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    I am not sure why you have not gotten an up-vote. I will fix that! Your answer is short and simple, yes, however, it does bring up a perfectly valid and important point that most companies can easily determine if a resume is factually accurate or not through several mechanisms that are highly effective these days. Cheers!! – closetnoc Mar 12 '17 at 17:07
  • I'm not sure how they would get that info from a background check. My experience is that background checks usually just look at addresses, credit reports and criminal records (don't want a terrorist working for me). Usually references only verify you worked there and is they would hire you again, they don't go into your skills and assignments. – bluegreen Mar 13 '17 at 11:37
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If you have 12 years and 6 months of experience in a field and round it to 13 is it unethical? Say you have 12 years 11 months 30 days 719 minutes and 59 seconds of experience is it unethical to call it 13 years?

I think this is an interesting notion. Fundamentally, what seems to be unethical is the misrepresentation of skills and experience the applicant does not have. I agree that this wrong. But it does beg the question what constitutes a "misrepresentation".

Consider an applicant put Microsoft Office on their resume.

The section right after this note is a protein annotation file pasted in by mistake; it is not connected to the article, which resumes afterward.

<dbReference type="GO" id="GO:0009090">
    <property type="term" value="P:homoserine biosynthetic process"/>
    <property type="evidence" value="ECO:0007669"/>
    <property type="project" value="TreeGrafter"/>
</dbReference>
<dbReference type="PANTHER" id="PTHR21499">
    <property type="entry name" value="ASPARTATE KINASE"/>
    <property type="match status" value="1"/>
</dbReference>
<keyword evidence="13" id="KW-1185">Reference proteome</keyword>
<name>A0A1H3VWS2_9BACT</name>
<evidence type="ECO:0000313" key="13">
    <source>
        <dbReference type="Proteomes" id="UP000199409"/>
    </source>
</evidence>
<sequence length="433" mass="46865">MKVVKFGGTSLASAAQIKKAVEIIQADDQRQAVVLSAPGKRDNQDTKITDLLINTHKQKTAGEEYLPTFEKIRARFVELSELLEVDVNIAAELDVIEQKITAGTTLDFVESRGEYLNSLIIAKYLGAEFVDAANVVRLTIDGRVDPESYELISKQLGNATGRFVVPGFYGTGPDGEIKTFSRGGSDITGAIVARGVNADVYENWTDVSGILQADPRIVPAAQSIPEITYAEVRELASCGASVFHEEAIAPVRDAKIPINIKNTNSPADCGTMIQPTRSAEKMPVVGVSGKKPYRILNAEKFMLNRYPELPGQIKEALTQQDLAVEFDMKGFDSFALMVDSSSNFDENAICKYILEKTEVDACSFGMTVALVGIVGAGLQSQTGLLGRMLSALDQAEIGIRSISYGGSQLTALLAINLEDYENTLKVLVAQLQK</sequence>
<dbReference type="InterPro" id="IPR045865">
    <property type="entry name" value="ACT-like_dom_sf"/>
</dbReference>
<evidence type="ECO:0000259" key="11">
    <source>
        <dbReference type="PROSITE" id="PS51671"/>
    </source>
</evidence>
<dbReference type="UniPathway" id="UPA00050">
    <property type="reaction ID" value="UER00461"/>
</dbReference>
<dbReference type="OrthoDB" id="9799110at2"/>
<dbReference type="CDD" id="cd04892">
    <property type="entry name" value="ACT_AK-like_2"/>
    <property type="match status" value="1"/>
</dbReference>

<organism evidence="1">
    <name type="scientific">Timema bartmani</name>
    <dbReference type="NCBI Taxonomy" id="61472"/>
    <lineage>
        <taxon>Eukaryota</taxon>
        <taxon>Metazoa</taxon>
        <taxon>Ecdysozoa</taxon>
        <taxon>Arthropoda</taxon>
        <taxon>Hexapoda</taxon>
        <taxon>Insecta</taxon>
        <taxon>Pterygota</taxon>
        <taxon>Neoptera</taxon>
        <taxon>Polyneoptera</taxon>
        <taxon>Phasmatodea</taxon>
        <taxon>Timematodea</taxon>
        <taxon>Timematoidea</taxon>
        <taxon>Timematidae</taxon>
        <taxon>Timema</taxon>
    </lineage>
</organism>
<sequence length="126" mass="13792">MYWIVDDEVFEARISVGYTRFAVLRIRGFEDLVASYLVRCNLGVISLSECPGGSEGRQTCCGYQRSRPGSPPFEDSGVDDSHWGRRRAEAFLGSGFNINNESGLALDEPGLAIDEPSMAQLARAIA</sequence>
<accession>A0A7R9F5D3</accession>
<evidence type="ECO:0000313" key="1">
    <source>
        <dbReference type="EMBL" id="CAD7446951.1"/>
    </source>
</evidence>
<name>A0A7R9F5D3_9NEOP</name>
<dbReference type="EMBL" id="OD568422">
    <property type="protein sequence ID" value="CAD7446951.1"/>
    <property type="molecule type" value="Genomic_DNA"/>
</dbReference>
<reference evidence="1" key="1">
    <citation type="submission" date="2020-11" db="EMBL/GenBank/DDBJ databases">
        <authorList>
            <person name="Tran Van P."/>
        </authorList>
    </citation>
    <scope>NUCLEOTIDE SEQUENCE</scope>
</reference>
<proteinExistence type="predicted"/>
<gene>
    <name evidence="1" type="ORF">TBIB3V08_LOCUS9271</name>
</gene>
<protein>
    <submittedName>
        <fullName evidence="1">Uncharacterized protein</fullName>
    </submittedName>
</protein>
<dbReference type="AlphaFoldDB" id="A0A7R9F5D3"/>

Does this mean the person knows every application in the Professional Suite? And from which year? It has expanded quite a bit over the last few releases and knowing Word 2010 is not the same as knowing Word 2016.

Now while I agree with the premise that submitting an application that knowingly contains false information is wrong. However, what if that was not the intent? It was merely an oversight or even a failure to fully understand how the skills on your resume are being interpreted.

My point is there is always the chance that your understanding of the job requirements don't mesh with the employers. This is something you cant really know til you sit down and speak with them. Then it becomes a question of whether or not you can back up with evidence and for somethings like years experience this will be easy but for software skills not as much. Until you can form a common language with the employer there is no way to know if you would qualify by their standards in terms of knowing something well enough to say you know it.

In the end, I would just say be as honest as you can, don't put anything on your resume you cant speak to and represent yourself as best you can.

  • Don't use logical fallacies to justify making terrible decisions when writing your resume. – user42272 Mar 10 '17 at 19:37